From listing to transactional marketplaces
Ever since the first classified ad appeared in the Boston News-Letter in 1704, many companies have built large businesses charging sellers (advertisers) to add supply (listings) to their marketplaces. For the better part of the past 300 years, these “listings marketplaces” have played a critical role in local commerce and have proven to be valuable and durable companies.
Twenty years ago, modern listings marketplaces began to appear on the Internet. And while those newly emerging Internet marketplaces were hailed as disruptive, close observers noted that pioneering sites like eBay and Craigslist were following the same business model playbook as the age-old classifieds industry.
From listing to transactional marketplaces
Listings marketplaces have always focused mostly on the seller’s experience rather than the buyer’s—because it is sellers who contribute to the bottom line. For example, eBay charges sellers to “bold” or “highlight” their listings (just like the original newspaper classified pages did), and eBay offers tools to power sellers to manage listings. Seller services can be tied directly to incremental revenue, but they don’t necessarily contribute to a great buyer experience, which feels like an afterthought in some Internet marketplaces.
Today, however, a subtle but important shift is taking place. Transactional marketplaces are emerging. In a transactional marketplace like Airbnb, a buyer pays money to the marketplace for a purchase, and the marketplace passes the funds along to the seller minus a “rake” or “vig” (effectively a commission for facilitating the transaction).
A new transactional marketplace can pose a significant disruption to an incumbent listings marketplace for several reasons. Because there is no cost for a seller to list, a transactional marketplace has an easier time aggregating all available supply -- there’s very little reason not to list if it’s free to do so.
In a transactional model, the marketplace only makes money when an item sells, so transactional marketplaces tend to focus more holistically on the buyer and seller experience to drive maximum liquidity and sell-through.
Transactional marketplaces partially insulate buyers from having to trust sellers. Instead of evaluating whether a specific seller should be trusted with payment, a buyer can rely on the marketplace to withhold funds until and unless there is satisfaction with the purchase. This is particularly helpful for new sellers who get instant credibility from buyers because of marketplace guarantees and, therefore, have an easier time entering the market. The incremental supply from new sellers attracts more buyers, and the flywheel of marketplace activity spins faster.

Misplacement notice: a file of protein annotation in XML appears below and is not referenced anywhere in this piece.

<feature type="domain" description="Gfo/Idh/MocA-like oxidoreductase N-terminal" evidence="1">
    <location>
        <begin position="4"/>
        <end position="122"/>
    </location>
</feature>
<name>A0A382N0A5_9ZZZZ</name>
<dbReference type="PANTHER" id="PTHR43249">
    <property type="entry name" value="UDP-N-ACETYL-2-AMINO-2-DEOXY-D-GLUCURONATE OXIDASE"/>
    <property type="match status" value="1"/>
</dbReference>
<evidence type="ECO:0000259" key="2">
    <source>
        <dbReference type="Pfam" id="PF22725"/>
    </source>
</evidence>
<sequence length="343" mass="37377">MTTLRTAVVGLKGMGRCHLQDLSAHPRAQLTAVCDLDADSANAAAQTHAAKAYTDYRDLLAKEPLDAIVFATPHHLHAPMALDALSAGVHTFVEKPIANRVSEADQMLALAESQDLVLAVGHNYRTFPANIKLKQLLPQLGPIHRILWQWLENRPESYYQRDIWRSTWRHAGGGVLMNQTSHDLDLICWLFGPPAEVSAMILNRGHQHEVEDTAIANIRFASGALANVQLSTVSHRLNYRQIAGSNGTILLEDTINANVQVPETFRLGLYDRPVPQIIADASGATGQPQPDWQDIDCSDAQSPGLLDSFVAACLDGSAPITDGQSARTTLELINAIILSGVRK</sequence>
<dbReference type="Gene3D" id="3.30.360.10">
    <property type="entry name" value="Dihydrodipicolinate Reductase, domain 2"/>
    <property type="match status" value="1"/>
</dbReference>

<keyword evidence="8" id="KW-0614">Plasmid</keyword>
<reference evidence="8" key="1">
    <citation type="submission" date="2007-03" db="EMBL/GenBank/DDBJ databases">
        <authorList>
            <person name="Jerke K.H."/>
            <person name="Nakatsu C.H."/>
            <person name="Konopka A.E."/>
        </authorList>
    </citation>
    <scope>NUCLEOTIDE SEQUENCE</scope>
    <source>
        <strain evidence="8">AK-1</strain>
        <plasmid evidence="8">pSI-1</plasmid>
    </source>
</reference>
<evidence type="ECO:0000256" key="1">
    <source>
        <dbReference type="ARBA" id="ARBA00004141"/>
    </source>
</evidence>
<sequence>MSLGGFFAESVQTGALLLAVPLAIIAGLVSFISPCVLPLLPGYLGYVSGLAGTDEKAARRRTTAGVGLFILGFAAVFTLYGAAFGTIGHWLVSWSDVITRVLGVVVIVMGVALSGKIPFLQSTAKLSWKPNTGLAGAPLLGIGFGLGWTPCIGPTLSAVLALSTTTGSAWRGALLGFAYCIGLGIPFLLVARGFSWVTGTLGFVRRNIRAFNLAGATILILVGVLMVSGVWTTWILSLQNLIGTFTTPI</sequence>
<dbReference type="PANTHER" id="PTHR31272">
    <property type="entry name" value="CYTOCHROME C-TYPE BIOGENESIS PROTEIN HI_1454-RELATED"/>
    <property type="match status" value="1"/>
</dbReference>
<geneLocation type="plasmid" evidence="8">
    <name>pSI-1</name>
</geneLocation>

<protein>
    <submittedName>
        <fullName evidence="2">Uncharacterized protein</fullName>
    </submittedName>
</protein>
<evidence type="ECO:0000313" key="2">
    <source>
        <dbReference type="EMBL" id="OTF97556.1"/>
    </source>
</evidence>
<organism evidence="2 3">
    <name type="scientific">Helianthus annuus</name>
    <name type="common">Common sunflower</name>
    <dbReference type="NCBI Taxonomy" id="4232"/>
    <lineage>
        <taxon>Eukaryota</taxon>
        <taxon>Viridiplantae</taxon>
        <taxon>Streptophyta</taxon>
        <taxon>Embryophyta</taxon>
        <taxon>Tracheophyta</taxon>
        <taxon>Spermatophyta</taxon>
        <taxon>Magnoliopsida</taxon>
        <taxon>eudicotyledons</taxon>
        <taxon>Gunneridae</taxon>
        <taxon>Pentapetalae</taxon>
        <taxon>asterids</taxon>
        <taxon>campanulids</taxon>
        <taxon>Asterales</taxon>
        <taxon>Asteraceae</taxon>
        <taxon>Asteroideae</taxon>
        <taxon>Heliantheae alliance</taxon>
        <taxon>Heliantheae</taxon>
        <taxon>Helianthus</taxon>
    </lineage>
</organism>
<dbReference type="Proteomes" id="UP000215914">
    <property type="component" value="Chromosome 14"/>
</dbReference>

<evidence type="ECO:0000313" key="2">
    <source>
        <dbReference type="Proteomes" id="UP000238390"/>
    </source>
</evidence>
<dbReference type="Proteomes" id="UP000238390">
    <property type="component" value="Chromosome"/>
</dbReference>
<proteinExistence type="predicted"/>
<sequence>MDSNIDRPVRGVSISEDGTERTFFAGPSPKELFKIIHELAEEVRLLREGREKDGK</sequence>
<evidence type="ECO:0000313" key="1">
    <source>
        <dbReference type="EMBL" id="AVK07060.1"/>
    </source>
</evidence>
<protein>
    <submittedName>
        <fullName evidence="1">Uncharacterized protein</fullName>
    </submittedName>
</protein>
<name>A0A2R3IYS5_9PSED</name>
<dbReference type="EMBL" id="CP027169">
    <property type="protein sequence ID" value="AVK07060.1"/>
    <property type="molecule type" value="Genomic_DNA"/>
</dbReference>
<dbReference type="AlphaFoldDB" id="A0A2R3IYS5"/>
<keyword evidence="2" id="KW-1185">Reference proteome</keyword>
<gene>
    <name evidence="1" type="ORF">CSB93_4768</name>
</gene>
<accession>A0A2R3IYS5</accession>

The next wave: the end-to-end marketplace
Some innovative companies have even begun to improve on transactional marketplaces by creating an ‘end-to-end’ experience for buyers in which the individual seller is almost irrelevant. From the buyer’s perspective, an end-to-end marketplace feels indistinguishable from a typical retail experience. The end-to-end model adds branding and service on top of a transactional marketplace offering. Examples of end-to-end marketplaces are ThredUP in secondhand clothing and accessories (which accepts bags of clothes from sellers, then photographs and lists them on a site that feels like a typical retail e-commerce experience for the buyer), and x in short-term accommodation rentals (the company provides branded shampoos, standardized sheets and towels, and a consistent key delivery process for the traveler so she feels like she is staying in a hotel).
End-to-end marketplaces are harder to build than transactional marketplaces because the marketplace typically has to ‘touch’ the product or service in some meaningful way in order to facilitate the transaction, which creates a host of operational challenges. The high-touch aspect of end-to-end marketplaces often requires a higher rake to compensate the marketplace for meaningful involvement in every transaction. In turn, the higher rake means fewer categories can support end-to-end marketplaces, but there are still several advantages to this new and innovative model:
An end-to-end marketplace removes the need for any buyer or seller screening. This reduced friction allows buyers and sellers to focus exclusively on product or service selection. Stubhub, for example, doesn’t require you to pick a seller; it simply offers tickets for sale and guarantees their legitimacy.
While transactional marketplaces provide safety and assurance related to seller performance, end-to-end marketplaces go a step further and effectively become the seller. To the buyer, an end-to-end marketplace feels the same as a retail store.
An end-to-end marketplace commands such an important role in the delivery of the product or service being purchased by the buyer that it can set pricing or pricing rules, eliminating haggling or price shopping. In addition, playing such a key role limits the potential for “disintermediation”, a risk that transactional marketplaces face when the end customer works directly with the suppliers.
While the listings model of marketplaces has a rich history, we believe it will increasingly be relegated to a limited set of categories. In its place, we expect to see the continued emergence of transactional and end-to-end marketplaces, which will be disruptive forces on their predecessors. While it took almost 300 years for the original classifieds business model to get disrupted by the Internet, it’s taking less than 20 years for those relative newcomers to get disrupted themselves.